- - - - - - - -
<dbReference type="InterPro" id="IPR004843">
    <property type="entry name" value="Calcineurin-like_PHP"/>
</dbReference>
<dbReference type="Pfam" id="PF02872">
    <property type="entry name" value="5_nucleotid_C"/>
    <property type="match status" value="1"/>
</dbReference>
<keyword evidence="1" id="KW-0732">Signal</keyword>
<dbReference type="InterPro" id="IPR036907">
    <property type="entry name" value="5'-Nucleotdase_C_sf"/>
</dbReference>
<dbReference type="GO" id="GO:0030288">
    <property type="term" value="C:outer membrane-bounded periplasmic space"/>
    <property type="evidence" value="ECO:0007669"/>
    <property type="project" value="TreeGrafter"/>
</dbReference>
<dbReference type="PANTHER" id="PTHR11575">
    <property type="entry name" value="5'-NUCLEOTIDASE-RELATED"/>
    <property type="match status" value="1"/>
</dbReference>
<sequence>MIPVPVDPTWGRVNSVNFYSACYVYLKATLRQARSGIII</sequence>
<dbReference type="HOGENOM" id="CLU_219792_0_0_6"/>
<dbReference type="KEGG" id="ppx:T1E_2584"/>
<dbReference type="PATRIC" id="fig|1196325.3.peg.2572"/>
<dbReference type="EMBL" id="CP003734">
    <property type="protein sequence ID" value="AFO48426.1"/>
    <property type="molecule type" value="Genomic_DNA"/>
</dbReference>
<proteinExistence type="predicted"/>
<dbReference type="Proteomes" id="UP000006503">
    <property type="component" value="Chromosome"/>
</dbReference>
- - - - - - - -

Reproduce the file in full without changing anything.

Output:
<dbReference type="InterPro" id="IPR004843">
    <property type="entry name" value="Calcineurin-like_PHP"/>
</dbReference>
<dbReference type="Pfam" id="PF02872">
    <property type="entry name" value="5_nucleotid_C"/>
    <property type="match status" value="1"/>
</dbReference>
<keyword evidence="1" id="KW-0732">Signal</keyword>
<dbReference type="InterPro" id="IPR036907">
    <property type="entry name" value="5'-Nucleotdase_C_sf"/>
</dbReference>
<dbReference type="GO" id="GO:0030288">
    <property type="term" value="C:outer membrane-bounded periplasmic space"/>
    <property type="evidence" value="ECO:0007669"/>
    <property type="project" value="TreeGrafter"/>
</dbReference>
<dbReference type="PANTHER" id="PTHR11575">
    <property type="entry name" value="5'-NUCLEOTIDASE-RELATED"/>
    <property type="match status" value="1"/>
</dbReference>
<sequence>MIPVPVDPTWGRVNSVNFYSACYVYLKATLRQARSGIII</sequence>
<dbReference type="HOGENOM" id="CLU_219792_0_0_6"/>
<dbReference type="KEGG" id="ppx:T1E_2584"/>
<dbReference type="PATRIC" id="fig|1196325.3.peg.2572"/>
<dbReference type="EMBL" id="CP003734">
    <property type="protein sequence ID" value="AFO48426.1"/>
    <property type="molecule type" value="Genomic_DNA"/>
</dbReference>
<proteinExistence type="predicted"/>
<dbReference type="Proteomes" id="UP000006503">
    <property type="component" value="Chromosome"/>
</dbReference>